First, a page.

Epistemic modality at Philosophical Percolations. Relevant to Peirce’s mature pragmatic maxim for verificationalism. It’s the distinction between what could be vs. what could have been. i.e. counterfactuals or ones own situation. Peirce shifts his verificationalism to the counterfactual form in his mature period.
Peirce tied together closely the pragmatic maxim and abduction. The pragmatic maxim was Peirce’s verificationalist principle of meaning (not truth, as was the case for many others). I find the following quote from Peirce extremely helpful both in terms of thinking through science but also religion. In particular I like a lot his distinction between aesthetical goodness and cognitive goodness (or rationality). Many critique Mormons for focusing in on good feelings in terms of revelation. But those alone aren’t enough. I think many misunderstand Mormon conceptions of epistemology because they focus on these emotional trappings rather than the core.
The reigning attitude in physics has been “shut up and calculate”: solve the equations, and do not ask questions about what they mean. But putting computation ahead of conceptual clarity can lead to confusion.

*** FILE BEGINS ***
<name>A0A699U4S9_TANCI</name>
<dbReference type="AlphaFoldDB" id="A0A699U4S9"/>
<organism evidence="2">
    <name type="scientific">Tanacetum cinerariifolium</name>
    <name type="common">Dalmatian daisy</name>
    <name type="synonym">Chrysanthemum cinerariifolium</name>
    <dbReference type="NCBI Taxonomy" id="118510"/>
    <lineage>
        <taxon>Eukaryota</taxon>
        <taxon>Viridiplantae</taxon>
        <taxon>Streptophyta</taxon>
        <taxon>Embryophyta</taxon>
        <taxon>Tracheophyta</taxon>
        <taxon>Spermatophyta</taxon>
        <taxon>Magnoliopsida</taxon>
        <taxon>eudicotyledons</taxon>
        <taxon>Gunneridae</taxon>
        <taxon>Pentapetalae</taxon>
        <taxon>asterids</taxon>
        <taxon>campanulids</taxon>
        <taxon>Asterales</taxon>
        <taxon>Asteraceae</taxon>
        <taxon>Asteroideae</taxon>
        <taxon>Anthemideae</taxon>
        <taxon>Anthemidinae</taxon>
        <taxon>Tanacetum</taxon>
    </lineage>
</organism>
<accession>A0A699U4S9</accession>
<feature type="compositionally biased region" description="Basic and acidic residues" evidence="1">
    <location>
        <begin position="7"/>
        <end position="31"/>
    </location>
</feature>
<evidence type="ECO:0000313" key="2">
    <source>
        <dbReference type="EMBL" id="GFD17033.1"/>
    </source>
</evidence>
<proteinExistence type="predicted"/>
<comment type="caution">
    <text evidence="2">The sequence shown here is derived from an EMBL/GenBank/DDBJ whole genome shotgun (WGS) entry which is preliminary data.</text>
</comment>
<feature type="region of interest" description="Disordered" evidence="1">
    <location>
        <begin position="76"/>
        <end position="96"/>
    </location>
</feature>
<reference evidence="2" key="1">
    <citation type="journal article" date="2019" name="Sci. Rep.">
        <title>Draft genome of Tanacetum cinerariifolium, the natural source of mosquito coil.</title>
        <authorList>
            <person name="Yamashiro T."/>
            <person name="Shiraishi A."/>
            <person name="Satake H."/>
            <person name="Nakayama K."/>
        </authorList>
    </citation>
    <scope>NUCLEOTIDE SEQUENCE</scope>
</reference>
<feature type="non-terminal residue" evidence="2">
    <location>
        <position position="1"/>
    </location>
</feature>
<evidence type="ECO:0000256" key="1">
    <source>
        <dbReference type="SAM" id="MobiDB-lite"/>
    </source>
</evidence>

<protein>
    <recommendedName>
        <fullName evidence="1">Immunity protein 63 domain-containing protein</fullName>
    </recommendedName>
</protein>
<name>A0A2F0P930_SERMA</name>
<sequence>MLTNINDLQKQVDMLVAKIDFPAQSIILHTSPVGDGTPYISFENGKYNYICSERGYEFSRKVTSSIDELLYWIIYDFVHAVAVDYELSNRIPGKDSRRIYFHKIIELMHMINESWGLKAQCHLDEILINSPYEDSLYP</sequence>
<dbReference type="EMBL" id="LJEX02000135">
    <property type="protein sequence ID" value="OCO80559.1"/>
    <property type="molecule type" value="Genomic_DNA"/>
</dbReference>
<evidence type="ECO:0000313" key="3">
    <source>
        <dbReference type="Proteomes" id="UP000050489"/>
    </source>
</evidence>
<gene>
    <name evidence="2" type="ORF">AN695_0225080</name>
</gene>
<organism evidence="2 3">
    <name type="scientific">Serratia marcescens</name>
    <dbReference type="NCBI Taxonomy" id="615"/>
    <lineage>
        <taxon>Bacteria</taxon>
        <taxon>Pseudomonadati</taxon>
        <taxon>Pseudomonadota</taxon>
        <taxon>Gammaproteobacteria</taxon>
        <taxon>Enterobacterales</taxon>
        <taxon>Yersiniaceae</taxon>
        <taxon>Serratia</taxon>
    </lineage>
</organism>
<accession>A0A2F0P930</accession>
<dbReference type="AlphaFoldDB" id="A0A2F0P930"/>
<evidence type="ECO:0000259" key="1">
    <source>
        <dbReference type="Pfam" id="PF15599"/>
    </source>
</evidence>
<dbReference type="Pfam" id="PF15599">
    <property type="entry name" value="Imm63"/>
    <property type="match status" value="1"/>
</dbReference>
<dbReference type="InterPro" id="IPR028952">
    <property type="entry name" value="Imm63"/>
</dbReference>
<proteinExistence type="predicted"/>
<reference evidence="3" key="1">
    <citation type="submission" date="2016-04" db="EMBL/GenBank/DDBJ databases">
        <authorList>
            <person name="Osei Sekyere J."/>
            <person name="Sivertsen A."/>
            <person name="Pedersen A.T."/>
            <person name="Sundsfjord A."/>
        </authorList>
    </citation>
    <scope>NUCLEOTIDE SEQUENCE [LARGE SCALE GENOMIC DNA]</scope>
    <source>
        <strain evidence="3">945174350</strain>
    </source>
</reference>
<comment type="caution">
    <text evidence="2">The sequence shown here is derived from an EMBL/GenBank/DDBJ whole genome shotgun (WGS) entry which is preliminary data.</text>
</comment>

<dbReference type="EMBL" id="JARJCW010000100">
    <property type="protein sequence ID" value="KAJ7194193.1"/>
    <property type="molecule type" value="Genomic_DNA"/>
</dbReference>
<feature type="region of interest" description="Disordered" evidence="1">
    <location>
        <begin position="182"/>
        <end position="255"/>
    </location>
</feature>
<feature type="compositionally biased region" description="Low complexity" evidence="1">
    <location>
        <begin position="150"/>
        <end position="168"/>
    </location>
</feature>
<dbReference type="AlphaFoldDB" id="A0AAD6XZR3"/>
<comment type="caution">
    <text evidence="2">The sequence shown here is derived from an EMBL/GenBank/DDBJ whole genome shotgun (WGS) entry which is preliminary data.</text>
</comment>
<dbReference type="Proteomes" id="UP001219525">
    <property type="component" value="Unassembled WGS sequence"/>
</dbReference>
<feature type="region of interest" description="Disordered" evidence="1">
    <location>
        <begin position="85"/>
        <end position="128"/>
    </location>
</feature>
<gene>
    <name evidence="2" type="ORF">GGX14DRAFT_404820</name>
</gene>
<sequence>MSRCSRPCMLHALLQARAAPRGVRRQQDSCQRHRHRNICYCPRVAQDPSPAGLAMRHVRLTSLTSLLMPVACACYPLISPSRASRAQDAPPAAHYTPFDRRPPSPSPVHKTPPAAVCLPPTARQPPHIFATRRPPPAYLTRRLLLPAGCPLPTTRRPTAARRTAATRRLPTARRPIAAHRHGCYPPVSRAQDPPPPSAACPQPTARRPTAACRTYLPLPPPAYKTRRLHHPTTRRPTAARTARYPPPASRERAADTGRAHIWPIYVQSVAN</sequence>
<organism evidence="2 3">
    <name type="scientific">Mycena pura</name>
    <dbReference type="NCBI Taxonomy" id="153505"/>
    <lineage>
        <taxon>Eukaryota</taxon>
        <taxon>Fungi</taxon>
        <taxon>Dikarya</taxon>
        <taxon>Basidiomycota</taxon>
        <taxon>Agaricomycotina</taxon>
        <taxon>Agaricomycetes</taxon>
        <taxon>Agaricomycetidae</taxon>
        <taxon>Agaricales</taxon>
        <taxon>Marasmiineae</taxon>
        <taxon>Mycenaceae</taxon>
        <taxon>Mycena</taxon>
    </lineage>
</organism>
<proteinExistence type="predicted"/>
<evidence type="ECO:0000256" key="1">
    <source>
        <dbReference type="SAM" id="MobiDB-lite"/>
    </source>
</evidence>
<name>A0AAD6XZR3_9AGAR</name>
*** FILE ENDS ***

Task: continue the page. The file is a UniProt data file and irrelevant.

This idea of clarifying concepts has long been seen by many as what philosophy can offer science. Even those who might be skeptical of some of the philosophical approaches to this do recognize the problem of “just calculate.” The idea of instrumentalism, perhaps popularized in physics due to Richard Feynman’s embrace of the idea, is a bit problematic. For one I don’t think all or even most physicists see their goals as merely instrumentalist. Too many physicists are interested in Truth in my experience. Maybe physicists can’t get absolutely at truth but they certainly are aiming at it.